Lolita alone at the Miami Seaquarium

       


 
 
 
The Top Deck Dolphin Show!

In The Center of our
side-show-park
is the 100' diameter round tank where our
Top Deck dolphins are contained.

The Top Deck and "Flipper" shows generate a real stage to highlight the plight of marine mammals in oceans all over the world." ~Raymond Michael Hunt, former Seaquarium trainer told USDA agents under oath.

There is just one thing wrong with this statement: Hunt obviously meant to say "captivity" rather than "oceans." The Top Deck Dolphin Show is the perfect example of what is wrong with captivity.

"As I navigate the crowd of impatient tourists I manage to get a glimpse of the whole arena. Much like the Roman Coliseum the bleachers run all the way around the circular pool. Inside the pool are 5 dolphins swimming in circles, over, and over. Two of these dolphins are mothers in their late 30s. This pool is the only world they have ever known. And it is the only world their one-year-old offspring will know.

There are no trees, no plants, no wildlife whatsoever. Just a stark round concrete 2 story pool with a few tiny windows opening up to the first floor. From the windows the tank appears bleak and sterile like some eerie underwater prison. The dolphins stare at me through the windows. They look so bored. You can see it in their eyes. They know... They know the bay is just a hundred yards away. So close yet so far from freedom.

Rock-a-Billy surf music blares through the stadium as the "educational" show begins. All focus is directed towards a young woman in a Hawaiian shirt and lei who steps out on the platform. She announces herself, introduces her assistant (crouching on a side platform with dead fish ready for the flinging), and then the five performers. The dolphins are suddenly excited. This is obviously the most attention they have received all day.

She introduces the dolphins by name. They each give a big splash and rush to the platform for their herring reward. Patron heads whip back and forth trying to catch a glimpse of the dolphins launching in syncronicity. Echoing cheers rip through the stands. Everyone is smiling. Children stand on their toes pointing this way and that. I think to myself, You people have been duped.

The "trainer" makes a few hand signals and the cetaceans are off performing flips, twists, and belly-flops for the hypnotized crowd. Again the animals rush back to the platform for their reward. (This form of manipulation is called 'conditioned response,' or 'food depravation.' And it's illegal according to the Animal Welfare Act.) In other words the dolphins are controlled by food and are kept hungry until show time.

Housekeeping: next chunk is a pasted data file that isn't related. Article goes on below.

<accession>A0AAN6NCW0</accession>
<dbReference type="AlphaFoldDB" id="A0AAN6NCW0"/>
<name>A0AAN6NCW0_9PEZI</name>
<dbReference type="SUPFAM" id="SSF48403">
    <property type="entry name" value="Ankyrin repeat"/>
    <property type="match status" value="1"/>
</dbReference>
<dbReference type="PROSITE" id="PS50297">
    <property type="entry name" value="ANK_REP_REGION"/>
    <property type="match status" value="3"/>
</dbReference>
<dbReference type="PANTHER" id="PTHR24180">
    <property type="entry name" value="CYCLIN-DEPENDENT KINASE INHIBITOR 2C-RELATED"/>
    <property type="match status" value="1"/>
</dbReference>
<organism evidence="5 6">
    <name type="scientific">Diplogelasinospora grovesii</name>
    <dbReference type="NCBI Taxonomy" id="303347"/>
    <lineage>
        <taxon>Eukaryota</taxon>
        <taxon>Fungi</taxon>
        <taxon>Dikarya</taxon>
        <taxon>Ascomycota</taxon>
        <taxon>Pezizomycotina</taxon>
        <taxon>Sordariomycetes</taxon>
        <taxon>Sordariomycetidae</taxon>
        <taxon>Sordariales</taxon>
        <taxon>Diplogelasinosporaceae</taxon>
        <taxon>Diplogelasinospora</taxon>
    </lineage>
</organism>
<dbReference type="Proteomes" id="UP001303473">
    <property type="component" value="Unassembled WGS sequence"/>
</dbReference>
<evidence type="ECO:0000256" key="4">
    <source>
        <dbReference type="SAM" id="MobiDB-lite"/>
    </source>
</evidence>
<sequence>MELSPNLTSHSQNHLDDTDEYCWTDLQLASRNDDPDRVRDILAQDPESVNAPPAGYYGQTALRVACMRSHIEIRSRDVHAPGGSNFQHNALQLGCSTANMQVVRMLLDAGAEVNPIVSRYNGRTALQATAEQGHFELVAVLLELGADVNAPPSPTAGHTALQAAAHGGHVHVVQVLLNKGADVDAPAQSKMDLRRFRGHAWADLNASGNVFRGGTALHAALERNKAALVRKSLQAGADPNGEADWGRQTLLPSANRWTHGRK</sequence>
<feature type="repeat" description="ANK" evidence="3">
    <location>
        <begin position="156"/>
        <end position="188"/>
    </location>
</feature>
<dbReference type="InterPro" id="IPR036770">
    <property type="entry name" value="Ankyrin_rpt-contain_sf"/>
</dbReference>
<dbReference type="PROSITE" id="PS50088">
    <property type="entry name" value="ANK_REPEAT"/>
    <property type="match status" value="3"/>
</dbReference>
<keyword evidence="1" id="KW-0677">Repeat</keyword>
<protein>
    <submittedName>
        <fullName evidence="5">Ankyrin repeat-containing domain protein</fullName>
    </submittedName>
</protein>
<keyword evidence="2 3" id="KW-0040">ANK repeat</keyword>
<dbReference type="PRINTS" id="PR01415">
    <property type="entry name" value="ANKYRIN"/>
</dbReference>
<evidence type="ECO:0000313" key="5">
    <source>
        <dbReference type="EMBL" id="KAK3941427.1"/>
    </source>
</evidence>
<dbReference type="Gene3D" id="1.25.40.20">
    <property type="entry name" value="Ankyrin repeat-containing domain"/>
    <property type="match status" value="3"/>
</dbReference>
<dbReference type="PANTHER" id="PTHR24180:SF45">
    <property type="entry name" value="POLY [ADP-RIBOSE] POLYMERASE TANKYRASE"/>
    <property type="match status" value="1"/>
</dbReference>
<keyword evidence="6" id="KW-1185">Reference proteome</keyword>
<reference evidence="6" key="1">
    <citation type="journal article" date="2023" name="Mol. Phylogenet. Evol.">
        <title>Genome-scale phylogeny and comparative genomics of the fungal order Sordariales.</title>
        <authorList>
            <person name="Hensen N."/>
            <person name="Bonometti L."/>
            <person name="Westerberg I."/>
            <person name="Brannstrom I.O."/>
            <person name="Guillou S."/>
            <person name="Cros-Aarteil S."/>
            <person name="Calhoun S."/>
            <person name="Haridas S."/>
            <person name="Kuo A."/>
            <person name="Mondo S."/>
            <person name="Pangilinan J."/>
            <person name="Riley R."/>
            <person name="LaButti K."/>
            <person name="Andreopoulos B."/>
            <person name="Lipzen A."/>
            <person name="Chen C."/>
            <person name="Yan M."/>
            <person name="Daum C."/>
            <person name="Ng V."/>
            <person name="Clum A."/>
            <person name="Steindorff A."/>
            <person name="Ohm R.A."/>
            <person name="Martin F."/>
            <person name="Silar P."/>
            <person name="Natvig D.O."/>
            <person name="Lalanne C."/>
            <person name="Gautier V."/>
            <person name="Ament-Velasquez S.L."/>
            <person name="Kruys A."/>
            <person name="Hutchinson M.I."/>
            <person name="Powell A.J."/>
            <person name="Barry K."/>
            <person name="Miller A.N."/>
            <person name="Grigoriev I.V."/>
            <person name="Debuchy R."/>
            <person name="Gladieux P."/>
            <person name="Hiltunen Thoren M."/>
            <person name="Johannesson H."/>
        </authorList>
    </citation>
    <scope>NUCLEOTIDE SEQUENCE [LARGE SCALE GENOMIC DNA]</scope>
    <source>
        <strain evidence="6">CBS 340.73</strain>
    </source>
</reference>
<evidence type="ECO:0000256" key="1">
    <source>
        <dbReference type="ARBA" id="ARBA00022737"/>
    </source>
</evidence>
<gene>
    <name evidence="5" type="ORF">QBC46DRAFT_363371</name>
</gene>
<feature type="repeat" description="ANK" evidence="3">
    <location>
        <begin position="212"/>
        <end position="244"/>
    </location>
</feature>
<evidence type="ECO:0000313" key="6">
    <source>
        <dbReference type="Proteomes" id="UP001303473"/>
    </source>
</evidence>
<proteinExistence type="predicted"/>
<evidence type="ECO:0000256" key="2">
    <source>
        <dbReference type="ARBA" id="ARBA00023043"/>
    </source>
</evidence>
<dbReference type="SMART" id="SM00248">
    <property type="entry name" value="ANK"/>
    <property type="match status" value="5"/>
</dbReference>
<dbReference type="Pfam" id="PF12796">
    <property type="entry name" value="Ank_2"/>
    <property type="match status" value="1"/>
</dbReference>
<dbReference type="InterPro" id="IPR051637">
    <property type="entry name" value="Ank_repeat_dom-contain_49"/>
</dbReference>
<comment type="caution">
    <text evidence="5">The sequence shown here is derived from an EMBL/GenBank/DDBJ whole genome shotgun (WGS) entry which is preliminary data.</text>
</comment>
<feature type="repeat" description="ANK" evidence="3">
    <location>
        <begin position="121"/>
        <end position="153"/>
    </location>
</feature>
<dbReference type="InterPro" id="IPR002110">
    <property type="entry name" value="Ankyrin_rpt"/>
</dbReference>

"A dolphin that isn't hungry is a dolphin that won't perform."
~Former dolphin trainer Russ Rector.

I watch the show and am stunned by the mentality of the crowd. Are they watching the same show I am witnessing: a pathetic display of dominance.

The show lasts about twenty minutes and is completely anticlimactic. The grand finale consists of the five dolphins high-jumping and splashing unsuspecting tourists. The crowd is in an uproar laughing at the unlucky soaked patrons. This show is educational all right. It teaches children domination over others is perfectly acceptable. After the show, the crowd files down the stair and off to the Lolita show. People walk way learning it's okay to dump a dolphin in a tank and exploit it until it dies. That, or they are simply not thinking at all.

I must have been the only person leaving that show feeling sorry for those animals. That's the only life they will ever know, the only home they will ever know. The older ones may remember what it was like swimming free in Biscayne Bay, just 100 yards away. But those days are long gone. The Seaquarium captured most of the dolphins from Biscayne Bay and sold them to parks around the world for $300 a piece back in the 60's." The bay is empty now. ~Tim Gorski, college professor and recent patron of the Seaquarium.

"Sometimes we took them from their lactating mothers because the young females were the easiest to manipulate and domesticate." ~Ric O'Barry former Seaquarium "Flipper" trainer.

The truth of the matter is, whales and dolphins kept in captivity live in cramped, stressful conditions, are more prone to infection, and generally die young. It's true. When dolphins are constantly being exposed to dirty hands, human diseases, and our desire to touch and be near them, they experience very high levels of stress, sickness, and even death. But what's one dolphin more or less? The important thing is that you will be having fun, and we will be making money. <Miami Seaquairum Death Chart>

"If you're not part of the solution,
you're part of the problem."

~Ric O'Barry former Seaquarium "Flipper" trainer

 

©Dolphin Project
Dolphin project
Sea Lion at Miami Seaquarium
 

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